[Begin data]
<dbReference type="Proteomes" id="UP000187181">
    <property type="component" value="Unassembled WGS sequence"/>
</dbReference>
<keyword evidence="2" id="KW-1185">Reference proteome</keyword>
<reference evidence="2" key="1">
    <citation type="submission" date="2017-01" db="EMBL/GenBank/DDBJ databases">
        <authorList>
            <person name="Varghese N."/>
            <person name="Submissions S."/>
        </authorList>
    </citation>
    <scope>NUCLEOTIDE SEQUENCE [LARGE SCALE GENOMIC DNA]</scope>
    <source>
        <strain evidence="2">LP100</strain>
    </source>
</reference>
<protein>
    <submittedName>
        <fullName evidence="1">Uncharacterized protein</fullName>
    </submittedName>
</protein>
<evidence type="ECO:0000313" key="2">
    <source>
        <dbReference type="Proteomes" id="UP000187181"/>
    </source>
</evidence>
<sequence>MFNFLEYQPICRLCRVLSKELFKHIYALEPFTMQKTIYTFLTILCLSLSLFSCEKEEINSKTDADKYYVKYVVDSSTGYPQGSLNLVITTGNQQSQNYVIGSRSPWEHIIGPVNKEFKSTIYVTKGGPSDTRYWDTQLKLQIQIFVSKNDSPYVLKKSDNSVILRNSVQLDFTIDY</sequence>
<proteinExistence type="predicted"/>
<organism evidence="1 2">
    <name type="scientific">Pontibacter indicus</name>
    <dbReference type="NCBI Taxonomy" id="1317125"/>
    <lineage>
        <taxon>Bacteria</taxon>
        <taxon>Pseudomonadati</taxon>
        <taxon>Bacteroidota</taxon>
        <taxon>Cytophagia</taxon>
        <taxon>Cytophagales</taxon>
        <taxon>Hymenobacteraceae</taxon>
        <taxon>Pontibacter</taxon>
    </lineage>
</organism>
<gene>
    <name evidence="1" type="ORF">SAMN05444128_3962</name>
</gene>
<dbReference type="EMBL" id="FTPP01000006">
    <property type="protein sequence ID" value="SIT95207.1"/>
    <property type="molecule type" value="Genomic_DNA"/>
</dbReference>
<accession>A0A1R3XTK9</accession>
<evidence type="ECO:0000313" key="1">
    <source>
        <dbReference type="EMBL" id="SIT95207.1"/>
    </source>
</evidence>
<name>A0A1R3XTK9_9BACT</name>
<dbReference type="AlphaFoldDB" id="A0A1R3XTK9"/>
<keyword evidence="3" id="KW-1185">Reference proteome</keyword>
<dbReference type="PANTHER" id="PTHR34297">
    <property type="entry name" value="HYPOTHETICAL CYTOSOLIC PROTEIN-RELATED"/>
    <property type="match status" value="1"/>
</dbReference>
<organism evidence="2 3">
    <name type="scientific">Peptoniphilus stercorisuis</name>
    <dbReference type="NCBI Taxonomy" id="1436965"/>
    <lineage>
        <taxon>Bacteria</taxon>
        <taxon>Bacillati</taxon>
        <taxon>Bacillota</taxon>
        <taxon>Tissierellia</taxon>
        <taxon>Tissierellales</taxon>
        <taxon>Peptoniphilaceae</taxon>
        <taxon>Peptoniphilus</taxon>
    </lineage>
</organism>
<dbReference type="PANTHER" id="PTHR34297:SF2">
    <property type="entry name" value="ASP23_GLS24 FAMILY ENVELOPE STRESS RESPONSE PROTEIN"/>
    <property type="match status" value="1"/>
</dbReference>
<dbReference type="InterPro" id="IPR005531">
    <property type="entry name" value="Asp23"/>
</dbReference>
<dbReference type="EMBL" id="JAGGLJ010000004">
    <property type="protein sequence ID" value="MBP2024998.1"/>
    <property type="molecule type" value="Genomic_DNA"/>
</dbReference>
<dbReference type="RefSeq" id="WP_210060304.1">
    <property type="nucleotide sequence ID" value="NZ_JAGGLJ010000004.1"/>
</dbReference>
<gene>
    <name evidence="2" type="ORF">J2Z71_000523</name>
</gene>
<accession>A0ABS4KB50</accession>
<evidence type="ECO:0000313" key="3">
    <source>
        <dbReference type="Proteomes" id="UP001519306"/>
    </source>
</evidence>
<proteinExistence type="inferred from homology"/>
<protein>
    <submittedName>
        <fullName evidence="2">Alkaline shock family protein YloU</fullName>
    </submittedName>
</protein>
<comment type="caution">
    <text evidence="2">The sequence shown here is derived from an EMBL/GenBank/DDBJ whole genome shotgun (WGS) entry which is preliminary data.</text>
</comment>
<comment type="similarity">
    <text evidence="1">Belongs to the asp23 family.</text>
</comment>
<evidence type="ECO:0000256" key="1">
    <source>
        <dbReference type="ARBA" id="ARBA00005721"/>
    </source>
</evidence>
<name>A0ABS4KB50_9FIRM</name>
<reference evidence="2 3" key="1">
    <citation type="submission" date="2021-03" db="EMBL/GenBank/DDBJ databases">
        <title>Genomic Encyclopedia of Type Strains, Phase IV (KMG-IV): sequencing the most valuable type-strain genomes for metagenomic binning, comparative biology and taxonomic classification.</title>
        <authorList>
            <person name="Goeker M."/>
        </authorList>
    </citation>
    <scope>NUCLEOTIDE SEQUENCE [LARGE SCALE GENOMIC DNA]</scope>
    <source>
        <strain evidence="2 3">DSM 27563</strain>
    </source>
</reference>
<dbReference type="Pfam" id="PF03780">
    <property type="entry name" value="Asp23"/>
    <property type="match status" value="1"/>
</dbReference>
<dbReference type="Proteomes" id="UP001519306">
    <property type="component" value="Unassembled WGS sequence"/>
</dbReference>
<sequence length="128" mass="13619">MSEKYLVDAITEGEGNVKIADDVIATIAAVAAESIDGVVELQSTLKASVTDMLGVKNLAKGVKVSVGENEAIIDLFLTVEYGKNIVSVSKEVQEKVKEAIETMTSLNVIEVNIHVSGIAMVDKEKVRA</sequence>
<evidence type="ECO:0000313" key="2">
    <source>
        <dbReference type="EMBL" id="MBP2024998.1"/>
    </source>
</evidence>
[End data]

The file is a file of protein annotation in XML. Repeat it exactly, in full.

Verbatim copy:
<dbReference type="Proteomes" id="UP000187181">
    <property type="component" value="Unassembled WGS sequence"/>
</dbReference>
<keyword evidence="2" id="KW-1185">Reference proteome</keyword>
<reference evidence="2" key="1">
    <citation type="submission" date="2017-01" db="EMBL/GenBank/DDBJ databases">
        <authorList>
            <person name="Varghese N."/>
            <person name="Submissions S."/>
        </authorList>
    </citation>
    <scope>NUCLEOTIDE SEQUENCE [LARGE SCALE GENOMIC DNA]</scope>
    <source>
        <strain evidence="2">LP100</strain>
    </source>
</reference>
<protein>
    <submittedName>
        <fullName evidence="1">Uncharacterized protein</fullName>
    </submittedName>
</protein>
<evidence type="ECO:0000313" key="2">
    <source>
        <dbReference type="Proteomes" id="UP000187181"/>
    </source>
</evidence>
<sequence>MFNFLEYQPICRLCRVLSKELFKHIYALEPFTMQKTIYTFLTILCLSLSLFSCEKEEINSKTDADKYYVKYVVDSSTGYPQGSLNLVITTGNQQSQNYVIGSRSPWEHIIGPVNKEFKSTIYVTKGGPSDTRYWDTQLKLQIQIFVSKNDSPYVLKKSDNSVILRNSVQLDFTIDY</sequence>
<proteinExistence type="predicted"/>
<organism evidence="1 2">
    <name type="scientific">Pontibacter indicus</name>
    <dbReference type="NCBI Taxonomy" id="1317125"/>
    <lineage>
        <taxon>Bacteria</taxon>
        <taxon>Pseudomonadati</taxon>
        <taxon>Bacteroidota</taxon>
        <taxon>Cytophagia</taxon>
        <taxon>Cytophagales</taxon>
        <taxon>Hymenobacteraceae</taxon>
        <taxon>Pontibacter</taxon>
    </lineage>
</organism>
<gene>
    <name evidence="1" type="ORF">SAMN05444128_3962</name>
</gene>
<dbReference type="EMBL" id="FTPP01000006">
    <property type="protein sequence ID" value="SIT95207.1"/>
    <property type="molecule type" value="Genomic_DNA"/>
</dbReference>
<accession>A0A1R3XTK9</accession>
<evidence type="ECO:0000313" key="1">
    <source>
        <dbReference type="EMBL" id="SIT95207.1"/>
    </source>
</evidence>
<name>A0A1R3XTK9_9BACT</name>
<dbReference type="AlphaFoldDB" id="A0A1R3XTK9"/>
<keyword evidence="3" id="KW-1185">Reference proteome</keyword>
<dbReference type="PANTHER" id="PTHR34297">
    <property type="entry name" value="HYPOTHETICAL CYTOSOLIC PROTEIN-RELATED"/>
    <property type="match status" value="1"/>
</dbReference>
<organism evidence="2 3">
    <name type="scientific">Peptoniphilus stercorisuis</name>
    <dbReference type="NCBI Taxonomy" id="1436965"/>
    <lineage>
        <taxon>Bacteria</taxon>
        <taxon>Bacillati</taxon>
        <taxon>Bacillota</taxon>
        <taxon>Tissierellia</taxon>
        <taxon>Tissierellales</taxon>
        <taxon>Peptoniphilaceae</taxon>
        <taxon>Peptoniphilus</taxon>
    </lineage>
</organism>
<dbReference type="PANTHER" id="PTHR34297:SF2">
    <property type="entry name" value="ASP23_GLS24 FAMILY ENVELOPE STRESS RESPONSE PROTEIN"/>
    <property type="match status" value="1"/>
</dbReference>
<dbReference type="InterPro" id="IPR005531">
    <property type="entry name" value="Asp23"/>
</dbReference>
<dbReference type="EMBL" id="JAGGLJ010000004">
    <property type="protein sequence ID" value="MBP2024998.1"/>
    <property type="molecule type" value="Genomic_DNA"/>
</dbReference>
<dbReference type="RefSeq" id="WP_210060304.1">
    <property type="nucleotide sequence ID" value="NZ_JAGGLJ010000004.1"/>
</dbReference>
<gene>
    <name evidence="2" type="ORF">J2Z71_000523</name>
</gene>
<accession>A0ABS4KB50</accession>
<evidence type="ECO:0000313" key="3">
    <source>
        <dbReference type="Proteomes" id="UP001519306"/>
    </source>
</evidence>
<proteinExistence type="inferred from homology"/>
<protein>
    <submittedName>
        <fullName evidence="2">Alkaline shock family protein YloU</fullName>
    </submittedName>
</protein>
<comment type="caution">
    <text evidence="2">The sequence shown here is derived from an EMBL/GenBank/DDBJ whole genome shotgun (WGS) entry which is preliminary data.</text>
</comment>
<comment type="similarity">
    <text evidence="1">Belongs to the asp23 family.</text>
</comment>
<evidence type="ECO:0000256" key="1">
    <source>
        <dbReference type="ARBA" id="ARBA00005721"/>
    </source>
</evidence>
<name>A0ABS4KB50_9FIRM</name>
<reference evidence="2 3" key="1">
    <citation type="submission" date="2021-03" db="EMBL/GenBank/DDBJ databases">
        <title>Genomic Encyclopedia of Type Strains, Phase IV (KMG-IV): sequencing the most valuable type-strain genomes for metagenomic binning, comparative biology and taxonomic classification.</title>
        <authorList>
            <person name="Goeker M."/>
        </authorList>
    </citation>
    <scope>NUCLEOTIDE SEQUENCE [LARGE SCALE GENOMIC DNA]</scope>
    <source>
        <strain evidence="2 3">DSM 27563</strain>
    </source>
</reference>
<dbReference type="Pfam" id="PF03780">
    <property type="entry name" value="Asp23"/>
    <property type="match status" value="1"/>
</dbReference>
<dbReference type="Proteomes" id="UP001519306">
    <property type="component" value="Unassembled WGS sequence"/>
</dbReference>
<sequence length="128" mass="13619">MSEKYLVDAITEGEGNVKIADDVIATIAAVAAESIDGVVELQSTLKASVTDMLGVKNLAKGVKVSVGENEAIIDLFLTVEYGKNIVSVSKEVQEKVKEAIETMTSLNVIEVNIHVSGIAMVDKEKVRA</sequence>
<evidence type="ECO:0000313" key="2">
    <source>
        <dbReference type="EMBL" id="MBP2024998.1"/>
    </source>
</evidence>